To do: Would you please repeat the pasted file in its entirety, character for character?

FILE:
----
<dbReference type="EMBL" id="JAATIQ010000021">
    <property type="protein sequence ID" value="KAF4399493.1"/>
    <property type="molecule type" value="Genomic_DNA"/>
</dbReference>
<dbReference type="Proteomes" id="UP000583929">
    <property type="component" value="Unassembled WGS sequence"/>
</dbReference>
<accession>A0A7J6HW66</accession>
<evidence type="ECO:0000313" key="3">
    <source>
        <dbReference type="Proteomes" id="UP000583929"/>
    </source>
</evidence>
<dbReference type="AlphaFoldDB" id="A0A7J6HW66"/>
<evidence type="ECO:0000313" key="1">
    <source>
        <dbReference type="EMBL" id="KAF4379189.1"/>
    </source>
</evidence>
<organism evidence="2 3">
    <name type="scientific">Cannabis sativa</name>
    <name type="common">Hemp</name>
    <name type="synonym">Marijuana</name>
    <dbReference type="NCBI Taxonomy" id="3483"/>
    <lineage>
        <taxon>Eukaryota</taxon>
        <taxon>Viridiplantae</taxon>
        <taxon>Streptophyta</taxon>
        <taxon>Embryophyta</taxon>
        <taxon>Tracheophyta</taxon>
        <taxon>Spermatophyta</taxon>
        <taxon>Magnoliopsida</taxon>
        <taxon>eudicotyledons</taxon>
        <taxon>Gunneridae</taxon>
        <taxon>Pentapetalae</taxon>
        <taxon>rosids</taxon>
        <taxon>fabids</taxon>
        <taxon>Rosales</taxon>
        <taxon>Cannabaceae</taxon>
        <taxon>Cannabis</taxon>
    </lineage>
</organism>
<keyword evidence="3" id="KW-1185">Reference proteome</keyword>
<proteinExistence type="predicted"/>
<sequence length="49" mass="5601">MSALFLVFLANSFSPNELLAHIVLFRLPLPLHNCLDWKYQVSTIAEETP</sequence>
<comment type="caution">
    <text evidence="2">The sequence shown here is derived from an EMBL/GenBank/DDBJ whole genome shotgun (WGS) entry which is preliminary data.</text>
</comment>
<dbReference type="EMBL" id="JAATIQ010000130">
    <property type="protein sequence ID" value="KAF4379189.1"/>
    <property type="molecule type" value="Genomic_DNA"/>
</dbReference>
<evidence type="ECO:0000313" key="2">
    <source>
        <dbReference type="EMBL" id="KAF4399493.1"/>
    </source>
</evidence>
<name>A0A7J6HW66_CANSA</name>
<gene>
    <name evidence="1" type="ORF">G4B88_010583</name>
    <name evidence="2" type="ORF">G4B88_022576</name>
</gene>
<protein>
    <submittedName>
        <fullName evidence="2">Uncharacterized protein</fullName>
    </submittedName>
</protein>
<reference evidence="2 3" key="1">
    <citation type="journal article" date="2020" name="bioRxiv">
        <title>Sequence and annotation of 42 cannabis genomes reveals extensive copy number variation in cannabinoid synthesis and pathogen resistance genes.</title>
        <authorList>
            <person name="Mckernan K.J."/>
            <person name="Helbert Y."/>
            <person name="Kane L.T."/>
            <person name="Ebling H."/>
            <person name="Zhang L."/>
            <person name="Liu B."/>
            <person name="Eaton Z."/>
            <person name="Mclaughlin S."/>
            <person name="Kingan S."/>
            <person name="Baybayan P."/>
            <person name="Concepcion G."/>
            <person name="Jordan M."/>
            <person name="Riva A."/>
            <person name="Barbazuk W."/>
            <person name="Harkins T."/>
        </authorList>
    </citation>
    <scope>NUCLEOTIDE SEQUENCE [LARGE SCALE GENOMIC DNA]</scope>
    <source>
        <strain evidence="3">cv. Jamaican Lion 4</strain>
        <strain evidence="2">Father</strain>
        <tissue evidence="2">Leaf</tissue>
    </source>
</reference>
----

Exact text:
<dbReference type="EMBL" id="JAATIQ010000021">
    <property type="protein sequence ID" value="KAF4399493.1"/>
    <property type="molecule type" value="Genomic_DNA"/>
</dbReference>
<dbReference type="Proteomes" id="UP000583929">
    <property type="component" value="Unassembled WGS sequence"/>
</dbReference>
<accession>A0A7J6HW66</accession>
<evidence type="ECO:0000313" key="3">
    <source>
        <dbReference type="Proteomes" id="UP000583929"/>
    </source>
</evidence>
<dbReference type="AlphaFoldDB" id="A0A7J6HW66"/>
<evidence type="ECO:0000313" key="1">
    <source>
        <dbReference type="EMBL" id="KAF4379189.1"/>
    </source>
</evidence>
<organism evidence="2 3">
    <name type="scientific">Cannabis sativa</name>
    <name type="common">Hemp</name>
    <name type="synonym">Marijuana</name>
    <dbReference type="NCBI Taxonomy" id="3483"/>
    <lineage>
        <taxon>Eukaryota</taxon>
        <taxon>Viridiplantae</taxon>
        <taxon>Streptophyta</taxon>
        <taxon>Embryophyta</taxon>
        <taxon>Tracheophyta</taxon>
        <taxon>Spermatophyta</taxon>
        <taxon>Magnoliopsida</taxon>
        <taxon>eudicotyledons</taxon>
        <taxon>Gunneridae</taxon>
        <taxon>Pentapetalae</taxon>
        <taxon>rosids</taxon>
        <taxon>fabids</taxon>
        <taxon>Rosales</taxon>
        <taxon>Cannabaceae</taxon>
        <taxon>Cannabis</taxon>
    </lineage>
</organism>
<keyword evidence="3" id="KW-1185">Reference proteome</keyword>
<proteinExistence type="predicted"/>
<sequence length="49" mass="5601">MSALFLVFLANSFSPNELLAHIVLFRLPLPLHNCLDWKYQVSTIAEETP</sequence>
<comment type="caution">
    <text evidence="2">The sequence shown here is derived from an EMBL/GenBank/DDBJ whole genome shotgun (WGS) entry which is preliminary data.</text>
</comment>
<dbReference type="EMBL" id="JAATIQ010000130">
    <property type="protein sequence ID" value="KAF4379189.1"/>
    <property type="molecule type" value="Genomic_DNA"/>
</dbReference>
<evidence type="ECO:0000313" key="2">
    <source>
        <dbReference type="EMBL" id="KAF4399493.1"/>
    </source>
</evidence>
<name>A0A7J6HW66_CANSA</name>
<gene>
    <name evidence="1" type="ORF">G4B88_010583</name>
    <name evidence="2" type="ORF">G4B88_022576</name>
</gene>
<protein>
    <submittedName>
        <fullName evidence="2">Uncharacterized protein</fullName>
    </submittedName>
</protein>
<reference evidence="2 3" key="1">
    <citation type="journal article" date="2020" name="bioRxiv">
        <title>Sequence and annotation of 42 cannabis genomes reveals extensive copy number variation in cannabinoid synthesis and pathogen resistance genes.</title>
        <authorList>
            <person name="Mckernan K.J."/>
            <person name="Helbert Y."/>
            <person name="Kane L.T."/>
            <person name="Ebling H."/>
            <person name="Zhang L."/>
            <person name="Liu B."/>
            <person name="Eaton Z."/>
            <person name="Mclaughlin S."/>
            <person name="Kingan S."/>
            <person name="Baybayan P."/>
            <person name="Concepcion G."/>
            <person name="Jordan M."/>
            <person name="Riva A."/>
            <person name="Barbazuk W."/>
            <person name="Harkins T."/>
        </authorList>
    </citation>
    <scope>NUCLEOTIDE SEQUENCE [LARGE SCALE GENOMIC DNA]</scope>
    <source>
        <strain evidence="3">cv. Jamaican Lion 4</strain>
        <strain evidence="2">Father</strain>
        <tissue evidence="2">Leaf</tissue>
    </source>
</reference>